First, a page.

Many professional women are guilty of multiple fashion faux pas without realizing it, and their lack of judgment can sometimes lead to being passed over for a job or promotion.
Experts agree that one of the biggest fashion mistakes women make, for example, is showing too much cleavage.
"It's distracting and inappropriate in a business environment," says Ginger Burr, president of Total Image Consultants in Lynn, Mass., and author of Fashion Secrets Mother Never Taught You.
Dressing too sexy can also have psychological effects on your peers, according to Peter Glick, a professor of psychology at Lawrence University in Wisconsin. A study by Glick that was published in Psychology of Women Quarterly indicates that women in high-level positions who dress in what is seen as sexy attire are viewed as less competent--regardless of their skill sets. These women are passed over for promotions more often than their more modestly dresses female colleagues.
So if you want to get ahead in the workplace, better rethink that low-cut top.
If you're confused about what is appropriate, you aren't alone, says Barbara Pachter, an etiquette expert who advises companies like Pfizer and Microsoft, noting that a surprising number of executive women admit to not knowing what styles suit their bodies.
In fact, many women wear clothes that are either too big or not tailored properly, a fashion snafu that is easily avoided, says Pachter, who advises buying clothes at department stores with on-site tailors or simply patronizing your neighborhood tailor.
Details are important, adds Burr, whose home-study program, "Who Taught You How to Dress," helps clients navigate some of these issues. She tells of a client who was passed over for a promotion for a detail as small as scuffed shoes. "There were two people who were equally qualified for the position, and in the end it came down to one candidate was wearing shoes that were scuffed," she says. "The company wondered whether that would translate in a work [environment] to other details being overlooked."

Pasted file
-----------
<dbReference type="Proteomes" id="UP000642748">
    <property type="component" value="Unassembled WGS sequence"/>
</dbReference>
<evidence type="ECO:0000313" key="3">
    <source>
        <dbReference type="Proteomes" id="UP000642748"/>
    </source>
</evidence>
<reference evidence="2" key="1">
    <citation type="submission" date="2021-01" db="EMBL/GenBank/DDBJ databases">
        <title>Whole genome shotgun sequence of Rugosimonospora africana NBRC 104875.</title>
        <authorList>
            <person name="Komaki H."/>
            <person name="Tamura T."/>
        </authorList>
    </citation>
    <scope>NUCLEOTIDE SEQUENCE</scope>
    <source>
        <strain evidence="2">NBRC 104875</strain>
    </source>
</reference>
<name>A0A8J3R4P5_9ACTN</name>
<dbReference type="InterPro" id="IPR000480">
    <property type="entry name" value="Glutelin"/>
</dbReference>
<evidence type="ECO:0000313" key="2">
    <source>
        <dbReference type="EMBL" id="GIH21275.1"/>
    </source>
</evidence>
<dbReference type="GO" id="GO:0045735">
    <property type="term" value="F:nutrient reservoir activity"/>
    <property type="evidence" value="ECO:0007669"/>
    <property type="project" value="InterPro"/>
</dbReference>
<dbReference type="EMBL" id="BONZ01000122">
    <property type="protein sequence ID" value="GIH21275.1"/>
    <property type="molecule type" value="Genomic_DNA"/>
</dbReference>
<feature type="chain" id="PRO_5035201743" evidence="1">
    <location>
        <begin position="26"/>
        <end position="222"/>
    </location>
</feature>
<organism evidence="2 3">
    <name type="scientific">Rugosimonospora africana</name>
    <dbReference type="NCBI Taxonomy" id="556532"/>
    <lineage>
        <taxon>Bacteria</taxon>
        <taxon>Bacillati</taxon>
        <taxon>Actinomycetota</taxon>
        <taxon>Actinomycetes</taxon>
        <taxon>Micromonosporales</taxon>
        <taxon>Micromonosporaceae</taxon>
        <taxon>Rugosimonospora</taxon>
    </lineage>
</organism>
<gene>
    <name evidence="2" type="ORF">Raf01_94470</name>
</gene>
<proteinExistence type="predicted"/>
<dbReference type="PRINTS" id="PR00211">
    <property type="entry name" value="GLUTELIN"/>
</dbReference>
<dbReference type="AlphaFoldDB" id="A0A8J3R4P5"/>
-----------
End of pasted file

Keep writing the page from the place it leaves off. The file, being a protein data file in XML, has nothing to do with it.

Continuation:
Even politicians and celebrities have to polish their looks in the hopes of furthering their careers. Hillary Clinton is a prime example. More than once she has revamped her look and wardrobe--sometimes criticized as too severe and masculine--to include more traditionally feminine touches, like pastel suits, in an effort to emphasize her role as a wife and mother and relate more to the voting public.
According to James McDonald Jr., a partner at the Irvine, Calif., offices of labor and employment law firm Fisher & Phillips, it is generally legal for an employer to institute an employee dress code. But you don't need to read a company manual to see what is and what is not appropriate to wear to work. The best advice experts give is to simply look around the office: Are the female VPs wearing stockings in the summer months? Is your manager one who rarely takes off her jacket or, perhaps, does she favor short skirts and skinny jeans? The fashion and social service industries, for instance, ordinarily have much more relaxed dress codes than, say, law firms.